Data teams and consumers alike have long been on high alert when the term cybersecurity is spoken. But the lines between cybersecurity and data security are becoming increasingly blurred, what with large scale migration to the cloud. Data security has emerged as its own term with more of us considering it as a key buzzword to watch out for. For instance, spending on IT security is expected to surpass $188 billion this year, and managed security services (MSS) is the fastest-growing security investment segment, with a 13% CAGR.
The stats say it all. So, what does that mean for the future of data protection and information security? Is this the end of cybersecurity as we know it?
What is data security?
Cyber security is a broad term that encompasses the protection of all digital assets, including data, networks, devices, and systems. Data security specifically refers to the protection of sensitive or confidential information from unauthorized access, use, disclosure, or destruction.
Data security can be achieved through a variety of methods, including:
Security policies that restrict access to sensitive information based on the sensitivity level of that information and the user’s need-to-know
Access control measures such as authentication and authorization
Physical security measures such as locks or encryption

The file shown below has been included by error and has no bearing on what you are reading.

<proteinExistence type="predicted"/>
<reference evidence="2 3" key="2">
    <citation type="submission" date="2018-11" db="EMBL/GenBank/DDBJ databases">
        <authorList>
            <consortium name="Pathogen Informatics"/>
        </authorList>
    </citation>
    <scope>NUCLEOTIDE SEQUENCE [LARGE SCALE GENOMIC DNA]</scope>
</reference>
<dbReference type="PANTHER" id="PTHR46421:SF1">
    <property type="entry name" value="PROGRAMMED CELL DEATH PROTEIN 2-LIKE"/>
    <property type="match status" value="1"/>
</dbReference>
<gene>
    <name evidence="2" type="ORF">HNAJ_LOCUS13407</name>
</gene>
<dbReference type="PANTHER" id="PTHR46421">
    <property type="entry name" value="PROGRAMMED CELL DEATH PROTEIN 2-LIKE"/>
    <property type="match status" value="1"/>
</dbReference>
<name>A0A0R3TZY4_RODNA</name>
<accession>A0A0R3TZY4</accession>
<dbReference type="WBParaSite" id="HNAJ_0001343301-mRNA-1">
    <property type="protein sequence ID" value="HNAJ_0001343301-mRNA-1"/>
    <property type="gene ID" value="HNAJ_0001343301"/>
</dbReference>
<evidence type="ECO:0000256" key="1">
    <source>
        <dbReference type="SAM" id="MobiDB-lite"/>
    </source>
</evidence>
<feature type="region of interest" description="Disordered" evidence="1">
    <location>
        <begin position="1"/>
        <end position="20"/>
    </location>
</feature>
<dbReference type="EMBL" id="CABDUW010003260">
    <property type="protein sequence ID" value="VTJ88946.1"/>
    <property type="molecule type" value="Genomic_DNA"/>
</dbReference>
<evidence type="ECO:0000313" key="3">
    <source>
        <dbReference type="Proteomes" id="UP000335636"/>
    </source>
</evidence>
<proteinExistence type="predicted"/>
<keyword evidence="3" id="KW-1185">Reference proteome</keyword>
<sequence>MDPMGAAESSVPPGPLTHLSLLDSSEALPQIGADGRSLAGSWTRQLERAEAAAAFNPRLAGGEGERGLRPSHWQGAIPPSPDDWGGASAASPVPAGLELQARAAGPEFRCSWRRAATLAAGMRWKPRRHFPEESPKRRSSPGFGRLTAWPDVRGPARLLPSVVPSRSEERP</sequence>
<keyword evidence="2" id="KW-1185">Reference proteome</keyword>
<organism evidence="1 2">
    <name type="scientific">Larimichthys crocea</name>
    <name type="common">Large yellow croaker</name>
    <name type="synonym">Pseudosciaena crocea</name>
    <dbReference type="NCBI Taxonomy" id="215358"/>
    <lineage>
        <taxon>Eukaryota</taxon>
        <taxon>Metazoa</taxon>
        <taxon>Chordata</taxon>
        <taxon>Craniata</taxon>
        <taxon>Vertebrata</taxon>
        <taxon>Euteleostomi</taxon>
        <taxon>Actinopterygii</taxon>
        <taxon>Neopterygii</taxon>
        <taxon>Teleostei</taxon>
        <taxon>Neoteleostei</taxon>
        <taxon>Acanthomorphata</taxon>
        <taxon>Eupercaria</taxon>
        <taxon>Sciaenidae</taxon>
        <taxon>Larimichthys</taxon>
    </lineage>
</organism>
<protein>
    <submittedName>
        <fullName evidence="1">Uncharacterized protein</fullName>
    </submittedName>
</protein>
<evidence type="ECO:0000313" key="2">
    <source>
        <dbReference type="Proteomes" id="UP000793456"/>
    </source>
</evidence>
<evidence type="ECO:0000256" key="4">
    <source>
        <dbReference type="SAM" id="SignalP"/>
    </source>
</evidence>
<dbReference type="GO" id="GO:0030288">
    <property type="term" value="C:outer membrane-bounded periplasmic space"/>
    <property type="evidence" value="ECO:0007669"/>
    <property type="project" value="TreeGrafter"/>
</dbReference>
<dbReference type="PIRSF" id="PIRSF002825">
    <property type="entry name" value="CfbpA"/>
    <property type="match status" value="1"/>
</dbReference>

Business continuity planning (BCP) in case an incident occurs that causes loss or damage to your organization’s systems.
Data security has increasingly become a key aspect of cybersecurity because of the large amounts of data being generated, stored and shared by both individuals and organizations. As we know, data breaches, ransomware and phishing attacks pose detrimental consequences for us all.
The shift from cybersecurity to data security
The shift from cybersecurity to data security indicates a more holistic approach to protecting sensitive data in organizations. While cybersecurity usually focuses on securing information systems and networks from unauthorized access, data security encompasses the protection of data throughout its entire lifecycle, from creation and storage to processing and sharing.
Consequently, future data infrastructure and technology investments are likely to prioritize solutions that can offer comprehensive protection of data, including data access control, data classification, sensitive data discovery, continuous data monitoring and detection.
Compliance with data privacy regulations is another critical aspect of data security. It is to be expected that organisations will invest in technology that assists them in meeting GDPR requirements, for instance, and avoiding fines.
The changing focus from cybersecurity to data security signifies a focus on protecting data and ensuring its confidentiality, integrity, and availability. Future data infrastructure and technology investments are likely to prioritize solutions that can offer comprehensive data security, compliance with data privacy regulations, and innovative technologies that can better help to protect sensitive data.
The rise of a data-driven culture
In today’s digital age, it is important to embrace and integrate a data-driven approach to a business’s culture. Now more than ever, company cultures value the role of data and companies are increasingly using it to make strategic decisions and drive growth.
This means that data becomes pervasive across company-wide initiatives, subsequently increasing the number of weak spots for attackers to leverage. As businesses become reliant on data as a foundation to the entirety of their operations, it is essential to reduce risks. This must start with data security at its very core.